What You Need to Know About PrintNightmare
A recent security vulnerability in Windows Print Spooler has left Microsoft scrambling for a solution. The vulnerability, dubbed “PrintNightmare,” was discovered after the proof-of-concept code was accidentally released by Hong-Kong based cybersecurity firm Sangfor. While it was quickly pulled down, the code made its way to GitHub before anyone could stop it. The exploit was originally thought to be part of another bug, CVE-2021-1675, which Microsoft provided a patch for on June 8. However, when researchers found out that the vulnerability was still exploitable on systems that had been patched, they realized that this was another vulnerability altogether.
The new vulnerability CVE-2021-34527 takes advantage of Print Spooler’s direct access to the system’s kernel. Once an attacker gains limited access to a network, he can connect to the Print Spooler. By utilizing the access to the kernel, the attacker can gain access to the operating system of the device and run remote code with system privileges. This then allows the attacker full control over the system to delete and create files, install programs, and create new accounts with full user rights. At some of its worse, the attacker can delete all of your data off of your device and create a new login to lock you out of your device. It also leaves the door open for the attacker to download malicious programs onto your device that can further cripple your system.
On July 6, Microsoft released an update for some Windows systems aiming to offer protection against the remote code execution of PrintNightmare. Microsoft even made the odd move of providing a patch for Windows 7, even though Windows 7 officially went out of support last year. The patch took away the ability for non-administrator users to load their own printer drivers, which was one of the leading problems for this threat. However, people within the community said that the issue regarding local privilege escalation may not have been addressed by the update and that remote code execution was still possible for devices that had the feature Point and Print enabled. Until the issue is fully resolved, Microsoft recommends disabling Print Spooler and disabling Point and Print.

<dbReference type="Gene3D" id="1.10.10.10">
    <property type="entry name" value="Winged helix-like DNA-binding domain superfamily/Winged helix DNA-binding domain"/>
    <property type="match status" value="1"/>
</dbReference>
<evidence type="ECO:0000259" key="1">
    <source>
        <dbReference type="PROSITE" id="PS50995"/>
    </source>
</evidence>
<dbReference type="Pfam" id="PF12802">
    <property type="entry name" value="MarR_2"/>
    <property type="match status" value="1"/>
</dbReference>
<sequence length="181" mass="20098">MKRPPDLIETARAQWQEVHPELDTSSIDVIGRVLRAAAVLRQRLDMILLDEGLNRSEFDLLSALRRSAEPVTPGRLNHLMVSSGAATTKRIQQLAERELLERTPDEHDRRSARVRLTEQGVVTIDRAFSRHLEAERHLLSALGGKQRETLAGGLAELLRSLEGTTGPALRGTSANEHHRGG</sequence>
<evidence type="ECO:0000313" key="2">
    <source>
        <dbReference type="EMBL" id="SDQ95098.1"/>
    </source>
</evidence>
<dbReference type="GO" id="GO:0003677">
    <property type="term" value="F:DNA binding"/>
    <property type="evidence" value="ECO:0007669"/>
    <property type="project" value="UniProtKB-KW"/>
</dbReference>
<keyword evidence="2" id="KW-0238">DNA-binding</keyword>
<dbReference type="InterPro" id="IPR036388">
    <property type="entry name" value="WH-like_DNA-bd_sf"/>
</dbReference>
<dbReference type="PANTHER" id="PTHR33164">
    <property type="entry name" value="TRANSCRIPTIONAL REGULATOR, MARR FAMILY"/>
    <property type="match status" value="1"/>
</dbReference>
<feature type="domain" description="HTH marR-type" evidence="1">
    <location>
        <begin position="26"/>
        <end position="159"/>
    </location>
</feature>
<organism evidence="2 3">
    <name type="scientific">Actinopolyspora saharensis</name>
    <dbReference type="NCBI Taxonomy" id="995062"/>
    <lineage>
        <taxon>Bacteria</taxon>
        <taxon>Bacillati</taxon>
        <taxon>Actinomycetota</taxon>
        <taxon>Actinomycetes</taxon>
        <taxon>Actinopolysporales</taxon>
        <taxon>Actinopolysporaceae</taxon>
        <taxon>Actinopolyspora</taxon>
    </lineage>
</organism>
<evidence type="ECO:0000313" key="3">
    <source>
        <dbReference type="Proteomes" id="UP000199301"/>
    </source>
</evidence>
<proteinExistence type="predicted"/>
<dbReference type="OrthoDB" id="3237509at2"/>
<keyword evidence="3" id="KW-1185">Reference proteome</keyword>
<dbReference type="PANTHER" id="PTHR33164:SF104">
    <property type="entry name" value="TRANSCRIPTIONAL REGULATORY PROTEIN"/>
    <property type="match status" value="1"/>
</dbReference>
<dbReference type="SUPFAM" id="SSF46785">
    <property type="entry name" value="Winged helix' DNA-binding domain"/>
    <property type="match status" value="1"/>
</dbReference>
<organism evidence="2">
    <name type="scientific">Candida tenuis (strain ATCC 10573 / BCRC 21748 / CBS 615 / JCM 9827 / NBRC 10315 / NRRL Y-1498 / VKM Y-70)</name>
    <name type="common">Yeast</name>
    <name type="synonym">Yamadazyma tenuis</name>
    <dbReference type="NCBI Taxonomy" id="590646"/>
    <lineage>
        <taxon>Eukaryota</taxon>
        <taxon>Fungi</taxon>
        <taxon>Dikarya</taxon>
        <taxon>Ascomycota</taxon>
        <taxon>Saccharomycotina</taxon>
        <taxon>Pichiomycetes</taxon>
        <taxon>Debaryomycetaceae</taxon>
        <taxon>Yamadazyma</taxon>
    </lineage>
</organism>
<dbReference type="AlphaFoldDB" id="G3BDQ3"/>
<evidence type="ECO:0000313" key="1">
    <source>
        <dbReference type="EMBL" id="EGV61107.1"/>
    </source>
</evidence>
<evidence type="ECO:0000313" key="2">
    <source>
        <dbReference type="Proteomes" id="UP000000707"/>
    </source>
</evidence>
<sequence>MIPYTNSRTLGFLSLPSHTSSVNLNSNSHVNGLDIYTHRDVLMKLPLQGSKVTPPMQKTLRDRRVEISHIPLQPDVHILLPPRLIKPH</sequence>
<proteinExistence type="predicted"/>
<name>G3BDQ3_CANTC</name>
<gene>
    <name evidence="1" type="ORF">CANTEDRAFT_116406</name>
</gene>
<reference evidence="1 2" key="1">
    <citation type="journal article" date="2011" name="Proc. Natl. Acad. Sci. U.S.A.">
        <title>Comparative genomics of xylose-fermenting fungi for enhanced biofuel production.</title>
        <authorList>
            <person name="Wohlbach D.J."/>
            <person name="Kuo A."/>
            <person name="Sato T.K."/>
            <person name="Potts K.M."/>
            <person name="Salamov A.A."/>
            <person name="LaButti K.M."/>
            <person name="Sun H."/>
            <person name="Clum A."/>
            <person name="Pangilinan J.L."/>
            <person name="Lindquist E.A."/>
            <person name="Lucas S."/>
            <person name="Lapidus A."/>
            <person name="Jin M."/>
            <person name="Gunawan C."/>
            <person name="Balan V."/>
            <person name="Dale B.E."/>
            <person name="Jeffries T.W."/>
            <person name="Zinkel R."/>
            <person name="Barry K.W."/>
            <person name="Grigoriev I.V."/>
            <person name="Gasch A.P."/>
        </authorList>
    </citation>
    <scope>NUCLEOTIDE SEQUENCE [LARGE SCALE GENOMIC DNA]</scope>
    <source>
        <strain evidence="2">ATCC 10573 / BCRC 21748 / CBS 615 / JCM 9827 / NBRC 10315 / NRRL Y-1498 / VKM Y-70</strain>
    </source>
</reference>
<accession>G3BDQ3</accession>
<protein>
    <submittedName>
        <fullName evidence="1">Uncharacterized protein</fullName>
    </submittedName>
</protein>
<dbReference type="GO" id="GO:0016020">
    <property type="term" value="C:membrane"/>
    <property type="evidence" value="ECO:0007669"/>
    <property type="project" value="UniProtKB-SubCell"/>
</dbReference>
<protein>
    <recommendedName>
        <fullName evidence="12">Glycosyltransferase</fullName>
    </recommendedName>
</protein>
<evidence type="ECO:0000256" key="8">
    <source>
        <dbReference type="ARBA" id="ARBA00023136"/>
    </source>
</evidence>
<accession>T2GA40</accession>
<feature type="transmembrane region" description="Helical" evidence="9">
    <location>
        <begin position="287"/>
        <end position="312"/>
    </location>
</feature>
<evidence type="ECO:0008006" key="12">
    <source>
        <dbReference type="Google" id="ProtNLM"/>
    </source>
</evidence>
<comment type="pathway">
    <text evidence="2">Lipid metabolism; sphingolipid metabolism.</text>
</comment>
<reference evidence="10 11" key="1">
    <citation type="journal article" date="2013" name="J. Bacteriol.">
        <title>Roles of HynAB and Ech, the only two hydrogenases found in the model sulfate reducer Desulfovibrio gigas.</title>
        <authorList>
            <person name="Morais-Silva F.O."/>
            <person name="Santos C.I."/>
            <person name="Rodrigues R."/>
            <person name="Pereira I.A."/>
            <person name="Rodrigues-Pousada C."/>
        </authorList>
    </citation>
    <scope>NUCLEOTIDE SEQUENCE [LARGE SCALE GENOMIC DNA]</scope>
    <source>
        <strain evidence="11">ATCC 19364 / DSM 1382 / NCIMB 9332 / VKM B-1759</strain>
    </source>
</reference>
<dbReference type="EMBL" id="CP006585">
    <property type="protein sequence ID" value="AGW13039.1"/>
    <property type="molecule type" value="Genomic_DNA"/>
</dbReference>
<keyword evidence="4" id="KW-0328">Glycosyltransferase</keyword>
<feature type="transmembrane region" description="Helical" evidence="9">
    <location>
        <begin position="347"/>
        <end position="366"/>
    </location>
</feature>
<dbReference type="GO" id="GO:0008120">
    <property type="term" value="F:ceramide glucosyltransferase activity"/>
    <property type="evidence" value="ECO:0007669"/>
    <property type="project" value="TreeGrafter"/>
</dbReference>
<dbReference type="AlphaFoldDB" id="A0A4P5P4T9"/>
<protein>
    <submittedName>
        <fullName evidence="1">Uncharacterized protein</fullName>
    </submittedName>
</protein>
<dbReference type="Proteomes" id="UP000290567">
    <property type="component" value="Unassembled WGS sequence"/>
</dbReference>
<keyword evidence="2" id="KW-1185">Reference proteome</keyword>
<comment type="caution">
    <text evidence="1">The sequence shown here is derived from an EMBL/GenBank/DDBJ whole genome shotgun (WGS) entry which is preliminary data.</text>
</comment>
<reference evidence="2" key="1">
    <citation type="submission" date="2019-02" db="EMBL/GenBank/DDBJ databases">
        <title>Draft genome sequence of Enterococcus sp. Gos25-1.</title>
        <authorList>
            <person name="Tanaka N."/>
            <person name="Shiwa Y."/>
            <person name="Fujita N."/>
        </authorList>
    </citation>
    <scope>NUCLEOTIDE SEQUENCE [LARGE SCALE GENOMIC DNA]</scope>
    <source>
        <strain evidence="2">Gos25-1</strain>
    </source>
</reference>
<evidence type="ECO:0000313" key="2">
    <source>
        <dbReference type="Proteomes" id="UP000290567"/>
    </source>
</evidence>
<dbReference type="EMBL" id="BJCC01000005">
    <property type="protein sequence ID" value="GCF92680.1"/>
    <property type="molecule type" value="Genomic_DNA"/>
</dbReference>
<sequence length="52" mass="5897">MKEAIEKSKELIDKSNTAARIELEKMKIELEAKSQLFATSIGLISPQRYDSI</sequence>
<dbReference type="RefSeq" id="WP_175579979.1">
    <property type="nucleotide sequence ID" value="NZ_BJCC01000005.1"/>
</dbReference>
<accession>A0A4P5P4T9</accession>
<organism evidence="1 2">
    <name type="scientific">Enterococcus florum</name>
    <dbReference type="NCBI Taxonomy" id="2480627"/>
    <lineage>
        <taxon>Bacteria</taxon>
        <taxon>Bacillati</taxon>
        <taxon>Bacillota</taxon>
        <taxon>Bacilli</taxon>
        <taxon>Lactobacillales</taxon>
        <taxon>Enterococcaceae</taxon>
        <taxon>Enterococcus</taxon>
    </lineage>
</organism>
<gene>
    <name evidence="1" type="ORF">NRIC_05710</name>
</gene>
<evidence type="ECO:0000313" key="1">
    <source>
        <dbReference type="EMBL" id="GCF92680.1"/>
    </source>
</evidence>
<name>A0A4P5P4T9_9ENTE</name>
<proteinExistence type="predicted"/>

** July 19, 2021 Update **
On 7/15, Microsoft announced yet another security flaw within the Print Spooler service. The vulnerability, CVE-2021-34481, is another elevation of privilege issue. In its release, Microsoft details the vulnerability: “An elevation of privilege vulnerability exists when the Windows Print Spooler service improperly performs privileged file operations. An attacker who successfully exploited this vulnerability could run arbitrary code with SYSTEM privileges. An attacker could then install programs; view, change, or delete data; or create new accounts with full user rights.” This description is very similar to the initial PrintNightmare exploit, which was also a privilege elevation issue that allowed the attacker to run code on a device and could allow for full control over the device. Microsoft did note that attackers can only run the exploit if they can run code on a victim system, which means that elevated privileges can only be run on the local device. It is still Microsoft’s recommendation to disable the PrintSpooler as well as Point and Print until they are able to get a patch out for this vulnerability.
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Written by Michael Honrine